• The 40-year-old’s teenage son was the “ideal child” and always made great grades in school, but he is now failing over half of his high school classes. He is at risk of losing his starting position on the football team, and he has come home to report that his girlfriend is pregnant. This husband harbors anger at his wife for not managing their household well while he was the primary income earner.
  • The man in his 50s has worked for his company for over 25 years and was told he is being let go. There is no severance. He is looking for jobs and running into many dead ends. He finds himself yelling at his wife because she is overspending and cannot follow a simple budget.
  • The retiree whose wife died ten years ago from a terrible cancer and whose children have refused to talk to him. He is lonely and angry and experiences many doubts about his faith over his lifetime. He privately stews that his wife made him out to be the bad guy to their children.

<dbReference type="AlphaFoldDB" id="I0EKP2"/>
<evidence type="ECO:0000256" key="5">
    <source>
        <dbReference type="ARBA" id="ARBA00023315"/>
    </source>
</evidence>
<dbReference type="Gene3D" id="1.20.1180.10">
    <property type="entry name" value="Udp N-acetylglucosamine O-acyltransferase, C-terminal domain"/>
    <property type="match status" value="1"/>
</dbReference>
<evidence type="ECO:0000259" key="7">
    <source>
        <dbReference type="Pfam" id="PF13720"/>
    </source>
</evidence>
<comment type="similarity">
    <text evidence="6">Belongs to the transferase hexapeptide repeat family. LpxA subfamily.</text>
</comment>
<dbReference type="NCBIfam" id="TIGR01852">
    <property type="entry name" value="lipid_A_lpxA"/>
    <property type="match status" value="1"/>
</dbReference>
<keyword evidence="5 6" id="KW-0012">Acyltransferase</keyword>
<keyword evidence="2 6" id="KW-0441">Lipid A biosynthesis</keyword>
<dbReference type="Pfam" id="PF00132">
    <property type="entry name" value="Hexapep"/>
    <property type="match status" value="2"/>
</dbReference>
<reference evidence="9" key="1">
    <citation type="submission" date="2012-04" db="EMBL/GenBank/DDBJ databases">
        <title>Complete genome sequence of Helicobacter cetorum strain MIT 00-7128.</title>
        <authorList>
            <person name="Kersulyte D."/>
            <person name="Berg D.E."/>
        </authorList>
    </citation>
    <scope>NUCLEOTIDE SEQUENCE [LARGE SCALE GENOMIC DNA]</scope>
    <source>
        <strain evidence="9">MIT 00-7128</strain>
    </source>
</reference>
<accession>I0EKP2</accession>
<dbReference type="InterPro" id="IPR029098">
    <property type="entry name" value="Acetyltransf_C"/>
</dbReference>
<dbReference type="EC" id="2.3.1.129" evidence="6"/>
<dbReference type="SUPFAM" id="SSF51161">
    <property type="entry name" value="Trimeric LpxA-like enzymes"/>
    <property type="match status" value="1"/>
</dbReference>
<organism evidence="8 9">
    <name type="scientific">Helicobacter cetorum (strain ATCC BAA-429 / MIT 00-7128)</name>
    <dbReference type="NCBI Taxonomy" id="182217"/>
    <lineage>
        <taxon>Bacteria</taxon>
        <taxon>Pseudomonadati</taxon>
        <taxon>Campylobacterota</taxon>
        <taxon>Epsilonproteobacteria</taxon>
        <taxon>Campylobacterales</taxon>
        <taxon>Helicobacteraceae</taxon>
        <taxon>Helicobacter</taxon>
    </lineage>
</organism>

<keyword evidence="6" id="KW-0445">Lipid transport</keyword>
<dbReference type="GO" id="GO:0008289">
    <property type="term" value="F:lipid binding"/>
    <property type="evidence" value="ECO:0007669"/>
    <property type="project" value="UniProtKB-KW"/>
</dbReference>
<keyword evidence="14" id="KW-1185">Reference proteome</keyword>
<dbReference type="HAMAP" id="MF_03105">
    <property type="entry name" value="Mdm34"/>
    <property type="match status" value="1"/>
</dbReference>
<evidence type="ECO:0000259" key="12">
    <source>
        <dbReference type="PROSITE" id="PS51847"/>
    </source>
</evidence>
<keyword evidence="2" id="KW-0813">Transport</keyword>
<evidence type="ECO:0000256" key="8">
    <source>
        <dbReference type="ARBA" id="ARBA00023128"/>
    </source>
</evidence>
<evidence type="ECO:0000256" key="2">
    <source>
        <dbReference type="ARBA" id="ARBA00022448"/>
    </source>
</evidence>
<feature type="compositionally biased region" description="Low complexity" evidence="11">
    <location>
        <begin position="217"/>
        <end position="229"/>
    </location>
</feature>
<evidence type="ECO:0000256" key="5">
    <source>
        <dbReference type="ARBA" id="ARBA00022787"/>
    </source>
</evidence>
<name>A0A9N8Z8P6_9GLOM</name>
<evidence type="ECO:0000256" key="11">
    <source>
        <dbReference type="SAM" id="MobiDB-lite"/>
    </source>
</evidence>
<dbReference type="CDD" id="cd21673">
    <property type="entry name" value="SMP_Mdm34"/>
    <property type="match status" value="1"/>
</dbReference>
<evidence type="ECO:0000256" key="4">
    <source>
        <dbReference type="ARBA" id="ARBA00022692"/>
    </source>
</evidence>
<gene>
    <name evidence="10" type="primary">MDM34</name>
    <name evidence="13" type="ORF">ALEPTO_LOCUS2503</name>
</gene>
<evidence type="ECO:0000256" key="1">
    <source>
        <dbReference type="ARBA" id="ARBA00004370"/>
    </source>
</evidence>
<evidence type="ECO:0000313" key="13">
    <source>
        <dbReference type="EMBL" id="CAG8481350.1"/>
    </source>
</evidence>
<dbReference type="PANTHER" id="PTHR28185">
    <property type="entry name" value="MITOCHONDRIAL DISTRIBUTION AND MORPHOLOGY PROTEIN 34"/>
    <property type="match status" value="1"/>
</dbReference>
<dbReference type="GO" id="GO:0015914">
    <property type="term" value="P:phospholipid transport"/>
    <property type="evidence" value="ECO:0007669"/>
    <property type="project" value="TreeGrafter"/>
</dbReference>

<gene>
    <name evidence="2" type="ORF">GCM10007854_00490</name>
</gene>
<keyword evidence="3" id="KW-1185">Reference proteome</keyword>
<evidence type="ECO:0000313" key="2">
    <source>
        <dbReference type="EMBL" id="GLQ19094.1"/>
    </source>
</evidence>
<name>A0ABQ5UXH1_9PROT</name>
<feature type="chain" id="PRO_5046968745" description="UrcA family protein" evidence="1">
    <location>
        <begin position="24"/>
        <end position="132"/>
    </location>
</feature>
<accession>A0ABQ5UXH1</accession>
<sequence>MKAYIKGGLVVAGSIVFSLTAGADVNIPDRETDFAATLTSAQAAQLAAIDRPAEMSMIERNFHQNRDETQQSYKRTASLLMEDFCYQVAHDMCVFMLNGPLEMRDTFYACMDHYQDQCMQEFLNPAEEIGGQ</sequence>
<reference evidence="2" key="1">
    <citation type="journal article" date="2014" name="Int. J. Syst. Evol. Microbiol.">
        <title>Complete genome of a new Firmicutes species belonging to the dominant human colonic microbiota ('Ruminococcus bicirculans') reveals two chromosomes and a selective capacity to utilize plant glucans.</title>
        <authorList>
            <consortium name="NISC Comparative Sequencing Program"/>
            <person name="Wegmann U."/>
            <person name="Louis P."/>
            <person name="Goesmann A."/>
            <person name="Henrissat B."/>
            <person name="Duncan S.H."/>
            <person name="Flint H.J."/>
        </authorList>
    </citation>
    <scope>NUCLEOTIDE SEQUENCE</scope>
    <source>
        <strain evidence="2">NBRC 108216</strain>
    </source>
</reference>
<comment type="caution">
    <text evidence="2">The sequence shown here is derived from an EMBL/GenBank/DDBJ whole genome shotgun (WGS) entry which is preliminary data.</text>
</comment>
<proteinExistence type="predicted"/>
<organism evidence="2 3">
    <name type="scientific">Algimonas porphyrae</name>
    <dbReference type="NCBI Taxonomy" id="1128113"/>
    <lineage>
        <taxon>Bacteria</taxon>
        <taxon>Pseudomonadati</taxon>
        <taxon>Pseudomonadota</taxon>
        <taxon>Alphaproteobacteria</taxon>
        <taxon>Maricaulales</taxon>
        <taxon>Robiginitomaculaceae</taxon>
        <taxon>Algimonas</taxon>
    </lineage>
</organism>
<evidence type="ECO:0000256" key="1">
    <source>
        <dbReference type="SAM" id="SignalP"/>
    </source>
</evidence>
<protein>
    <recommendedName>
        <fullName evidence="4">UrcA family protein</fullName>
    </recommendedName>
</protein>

There have been and may continue to be many good things said to men in conferences. However, the examples of the men above illustrate how efforts to “lead” and assert “authority” only disconnect in times of challenge and pain when a connection is needed most. Unfortunately, telling men to stand up and be strong male spiritual leaders in their homes falls short and is often responsible for only more conflict and pain. It’s time to end male spiritual leadership.

Revolutionary Marrige Book

In my book, Revolutionary Marriage, I address the topic of male spiritual leadership. I share that in my practice as a marriage therapist for many couples over the years, this idea has not helped. It has done more harm by destabilizing the marriage unit. I’ll explain the problem in detail, but first, I’ll provide some history.